What I want from a short story, first and foremost, is story. I want to experience that most elemental of reactions, fostered from being read to as a child, an eagerness to know what happens next. I want memorable characters motivated in ways that I can embrace, regardless if their circumstances are far different from mine. I want a light thrown on the complexity of what it means to be human. I want an understanding and appreciation of language and its capabilities. I want to be entertained. If the writer makes me smile or laugh on occasion, well, I’ve been given a bonus. In Megafauna, Flora S. Schildknecht gives the reader all this, and more.
What these seven stories have in common is an aimlessness of heart, and a search for home, or, put another way, belonging. None of these characters belong, either by their own doing or by circumstance or both. One of the central conditions of these characters is their disassociation from their own families, each one a daughter, a mother, stepmother, a wife, a lover. But none of the blood connections in these stories work. And the draw of these stories is how they don’t.
Schildknecht writes well. She writes lyrical sentences that dispense information in such a satisfying way that you hardly notice you are absorbing that information. Examples abound. A woman wakes up a small child. The child “was soft and cooperative, like her mind was soft and fuzzy around the edges.” A daughter visits her dissolute father’s house: “A swampy, ripe perfume hung in the air that had notes of rotting fruit, linseed oil, and stale beer.” The word notes reverberates. A remote, cold lake in Oregon: “The waves lapped the shore, rhythmic and uncaring.” A homeless man approaches a character’s closed car window: “The man slapped his grimy hand on the driver’s side window, smacking the glass right by Jennifer’s face, palm swelling against the clear barrier, a sore in the center of his hand, opening like a mouth.” Schildknecht can be witty and droll, too, in her descriptions, sometimes, with an understated delivery, nearly missing you. A girl tells her parents she might want to become an artist: “Her parents looked satisfyingly concerned….” A plastic playground slide is conjectured to have been marred “by a simple act of malice and lighter fluid.”
In defiance of E.M. Forster’s famous adage, people do not connect in these stories. Love? It’s rare in Schildknecht’s world. We usually enter her stories after love has died, or when it is in the process of dying. There is very little trust in these situations. Fathers desert families. Mothers are distracted, careless. Envy plays a prominent role—an emotion we are embarrassed to own, yet, more often than we’d like to admit, harbor. A girl envies her classmates ability to draw and prays to God that the girl will never return. And she doesn’t. A daughter, envious of her painter father’s praise for her female roommate, finds that roommate posing for her father topless.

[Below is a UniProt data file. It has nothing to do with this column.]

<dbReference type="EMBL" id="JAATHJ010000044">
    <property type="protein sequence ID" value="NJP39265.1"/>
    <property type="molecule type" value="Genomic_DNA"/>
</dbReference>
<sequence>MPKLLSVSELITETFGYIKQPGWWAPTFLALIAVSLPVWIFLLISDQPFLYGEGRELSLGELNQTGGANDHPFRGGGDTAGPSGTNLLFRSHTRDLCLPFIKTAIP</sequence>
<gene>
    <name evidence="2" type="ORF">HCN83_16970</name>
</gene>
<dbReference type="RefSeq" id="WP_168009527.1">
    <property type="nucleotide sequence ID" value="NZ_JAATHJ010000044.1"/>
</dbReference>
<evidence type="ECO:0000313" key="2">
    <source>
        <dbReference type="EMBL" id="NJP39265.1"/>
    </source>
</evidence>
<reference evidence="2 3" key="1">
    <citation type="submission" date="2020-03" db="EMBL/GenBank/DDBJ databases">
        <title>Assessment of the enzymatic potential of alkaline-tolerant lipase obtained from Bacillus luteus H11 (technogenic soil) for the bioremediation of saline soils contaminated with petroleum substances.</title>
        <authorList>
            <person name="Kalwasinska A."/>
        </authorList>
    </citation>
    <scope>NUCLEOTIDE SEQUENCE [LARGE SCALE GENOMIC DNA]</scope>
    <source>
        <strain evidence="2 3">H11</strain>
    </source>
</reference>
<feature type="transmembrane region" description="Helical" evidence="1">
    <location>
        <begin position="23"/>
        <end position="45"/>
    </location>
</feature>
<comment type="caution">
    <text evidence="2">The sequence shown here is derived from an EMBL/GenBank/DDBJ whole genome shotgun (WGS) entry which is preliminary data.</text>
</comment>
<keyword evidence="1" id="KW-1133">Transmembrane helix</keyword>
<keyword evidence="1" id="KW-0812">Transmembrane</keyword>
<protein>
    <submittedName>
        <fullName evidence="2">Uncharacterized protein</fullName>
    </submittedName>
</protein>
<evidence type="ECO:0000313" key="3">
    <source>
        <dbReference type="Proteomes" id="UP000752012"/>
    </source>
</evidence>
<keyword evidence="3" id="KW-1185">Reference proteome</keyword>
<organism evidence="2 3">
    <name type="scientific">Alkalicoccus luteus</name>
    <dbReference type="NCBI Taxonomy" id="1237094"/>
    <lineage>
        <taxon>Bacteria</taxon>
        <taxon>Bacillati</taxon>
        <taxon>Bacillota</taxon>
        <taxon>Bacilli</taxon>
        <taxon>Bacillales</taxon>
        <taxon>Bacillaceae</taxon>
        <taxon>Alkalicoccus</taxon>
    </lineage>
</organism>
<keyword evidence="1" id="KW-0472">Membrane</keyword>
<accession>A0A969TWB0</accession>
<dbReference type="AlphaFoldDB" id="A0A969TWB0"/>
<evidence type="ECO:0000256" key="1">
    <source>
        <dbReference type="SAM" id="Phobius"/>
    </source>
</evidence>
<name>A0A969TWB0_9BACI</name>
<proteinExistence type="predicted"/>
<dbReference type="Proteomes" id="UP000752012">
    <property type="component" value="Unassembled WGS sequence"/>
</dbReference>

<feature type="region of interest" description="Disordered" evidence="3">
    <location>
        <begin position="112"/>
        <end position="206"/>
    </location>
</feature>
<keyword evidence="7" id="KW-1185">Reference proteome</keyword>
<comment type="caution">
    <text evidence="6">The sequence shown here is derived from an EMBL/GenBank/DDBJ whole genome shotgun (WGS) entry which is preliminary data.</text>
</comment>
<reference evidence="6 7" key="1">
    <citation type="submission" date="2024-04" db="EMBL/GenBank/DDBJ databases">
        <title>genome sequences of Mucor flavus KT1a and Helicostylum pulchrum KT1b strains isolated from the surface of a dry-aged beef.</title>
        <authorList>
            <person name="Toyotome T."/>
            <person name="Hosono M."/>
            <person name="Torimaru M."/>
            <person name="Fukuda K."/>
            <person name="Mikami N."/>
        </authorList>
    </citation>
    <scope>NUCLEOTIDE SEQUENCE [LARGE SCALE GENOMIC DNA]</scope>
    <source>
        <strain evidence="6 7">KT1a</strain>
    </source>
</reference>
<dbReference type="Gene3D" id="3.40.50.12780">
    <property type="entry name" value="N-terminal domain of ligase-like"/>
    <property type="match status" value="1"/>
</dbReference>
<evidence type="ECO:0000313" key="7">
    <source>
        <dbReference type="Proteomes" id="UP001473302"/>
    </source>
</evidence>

The one exception in tone and form is “The Mommies,” which lies somewhere between satire and lampoon. This story of how the struggle to adhere, actually and emotionally, to the latest trends of raising “your free-range, organic baby” by all sorts of awkward, cult-like behaviors, is funny and alarming, as the best satire is. It’s hard to resist a line like this one, issued by the story’s spokes-mother: “Did you know that almost seventy-five percent of boys named Kevin are convicted of a felony before they turn thirty?” When a writer makes you laugh, readers—including this one—often have two reactions. One, of course, is delight. No one can deny the zeal of laughing. The second, though, can be a slight snobbishness, because, you think, a writer who makes you laugh can’t be taken seriously. At least not as seriously as a writer who makes you frown. (Am I alone in thinking it’s absurd that David Sedaris has never been awarded a Pulitzer Prize?) I think the fact that Schildknecht makes me laugh is a sign of her seriousness as a writer.
Summarizing the plot of a story cannot do justice to it and, in fact, can do it a grave injustice. If I tell you that Schildknecht’s “The Naming of Cats” is about how a stray kitten sours a relationship between a mother and her daughter, you will most likely look at those words quizzically. Delve into the story, though, and you’ll see how this works out so well for you. It’s in the unfolding, in the building, the layering, the Adam-and-Eve-like creation of characters, and in the music of the prose itself, that a story becomes. Read “The Naming of Cats” for a shining example of the skilled unfolding of a child’s growing disaffection with her mother in the throes of a divorce with, yes, a stray cat as the catalyst.
One of my favorite stories in the book is “Bad Signs,” about a woman and her stepson on a hike in Oregon. Schildknecht is quite good with setting, doing a superb job of rendering a squalid French refugee camp in the title story, for example. Here the difficulties between stepmother and her asthmatic stepson, in the face of a missing husband/father, are put into stark relief by a landscape that seems out of a Caspar David Friedrich painting—nature at its most indifferent. “How can any one person be responsible for another?” the stepmother asks rhetorically, and yet she strives to become that person with regards to her stepson. Schildknecht deftly shows us that our perceived roles too often cloud our vision. We can forget that another person’s life is just as intricate and irremediable as our own.
With Megafauna, Flora S. Schildknecht provides many satisfactions with a range of compelling stories, showing a writer comfortable with the idea that there is no logic to being human. There is only yearning and searching and trying.